While the TV industry increasingly worries about the disappearance of young males from the ratings, the vidgame industry has a similar, long-established problem: Where are the girls?
The answer to both is ironically the same: they’re online. But while boys are abandoning TV to surf the net, it turns out more women are playing online video games.
While the console gaming market, with its intricate stories and high-tech graphics, generates most of the attention, the market for casual games — low cost, easy to learn, and quick to finish — is growing at a healthy pace.
Market estimates peg online and Web-based casual gaming subscriptions at $350 million in 2003, plus another $500 million for game-based advertising. Add in an extra $160 million for casual games on cell phones and you’ve got a business worth more than $1 billion.
Games like “Bejeweled,” “Literati” and billiards generate little attention from industry pros, in part because of their simplicity and also because the typical casual game player isn’t much like the typical console gamer.
“We’ve got everyone from 6-year-olds to 100- year-olds,” says AtomShockwave CEO Mika Salmi, whose Shockwave.com is one of the space’s major players. “Broadly speaking, we’re able to attract more women and older audiences with puzzle games that are oriented to thinking and strategy, not reflexes.”
The potential of online gaming has attracted some of the biggest names in gaming and online media to the space, with top sites including Yahoo! Games, MSN’s Zone, and Electronic Arts-owned Pogo.com. Yahoo! drew over 10 million unique visitors to its games sites in March, followed closely by MSN at 8.8 million, Pogo at 8.6 million and Shockwave at 5.1 million.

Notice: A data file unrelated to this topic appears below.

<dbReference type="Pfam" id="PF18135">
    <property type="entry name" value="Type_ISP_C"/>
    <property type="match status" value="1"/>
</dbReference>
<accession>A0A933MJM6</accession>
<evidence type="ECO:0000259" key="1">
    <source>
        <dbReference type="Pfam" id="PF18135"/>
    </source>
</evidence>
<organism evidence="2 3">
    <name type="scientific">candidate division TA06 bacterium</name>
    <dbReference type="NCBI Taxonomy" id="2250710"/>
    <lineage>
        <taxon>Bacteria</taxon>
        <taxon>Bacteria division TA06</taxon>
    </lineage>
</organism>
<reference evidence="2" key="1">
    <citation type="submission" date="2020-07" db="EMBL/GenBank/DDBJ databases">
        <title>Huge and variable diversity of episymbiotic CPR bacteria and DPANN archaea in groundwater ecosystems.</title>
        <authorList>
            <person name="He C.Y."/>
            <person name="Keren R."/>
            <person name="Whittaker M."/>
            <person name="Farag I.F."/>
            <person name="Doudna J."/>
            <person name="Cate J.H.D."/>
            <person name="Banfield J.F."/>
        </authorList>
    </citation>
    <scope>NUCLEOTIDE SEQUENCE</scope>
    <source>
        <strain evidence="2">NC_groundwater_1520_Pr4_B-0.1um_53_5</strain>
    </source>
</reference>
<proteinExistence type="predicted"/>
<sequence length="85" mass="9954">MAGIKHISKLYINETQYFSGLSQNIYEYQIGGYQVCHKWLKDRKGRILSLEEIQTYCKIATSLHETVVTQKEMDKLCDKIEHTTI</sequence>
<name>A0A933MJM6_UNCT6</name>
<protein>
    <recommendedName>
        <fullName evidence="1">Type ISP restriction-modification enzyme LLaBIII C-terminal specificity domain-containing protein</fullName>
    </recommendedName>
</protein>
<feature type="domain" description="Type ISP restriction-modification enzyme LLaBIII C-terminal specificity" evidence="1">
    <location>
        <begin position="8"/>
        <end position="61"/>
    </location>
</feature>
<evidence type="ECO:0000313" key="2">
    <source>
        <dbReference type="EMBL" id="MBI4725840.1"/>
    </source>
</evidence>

Casual game sites generate the majority of their revenue through Internet ads, a prospect that’s increasingly attractive as the online ad market recovers from the dot-com bust. But the holy grail remains subscriptions, and providers try to lure recurring revenue with free downloads that work for several weeks and then expire unless the player starts paying.
The model is similar for wireless games, which typically offer free demos before the user pays to download. In both spaces, though, grabbing a user’s attention becomes paramount since, unlike stores, there’s a near endless number of options for users to consider.
“Our shelf doesn’t give us a whole lot of room to communicate, so we choose things that are very easy for the end user to understand,” says Jamdat Mobile CEO Mitch Lasky.
Casual games are starting to get notice within the games industry, too. For example, PopCap Games, the developer of such Web-based hits as “Bejeweled” and “Bookworm,” took home the first ever Maverick Award for independent developers at the Game Developers Conference in March.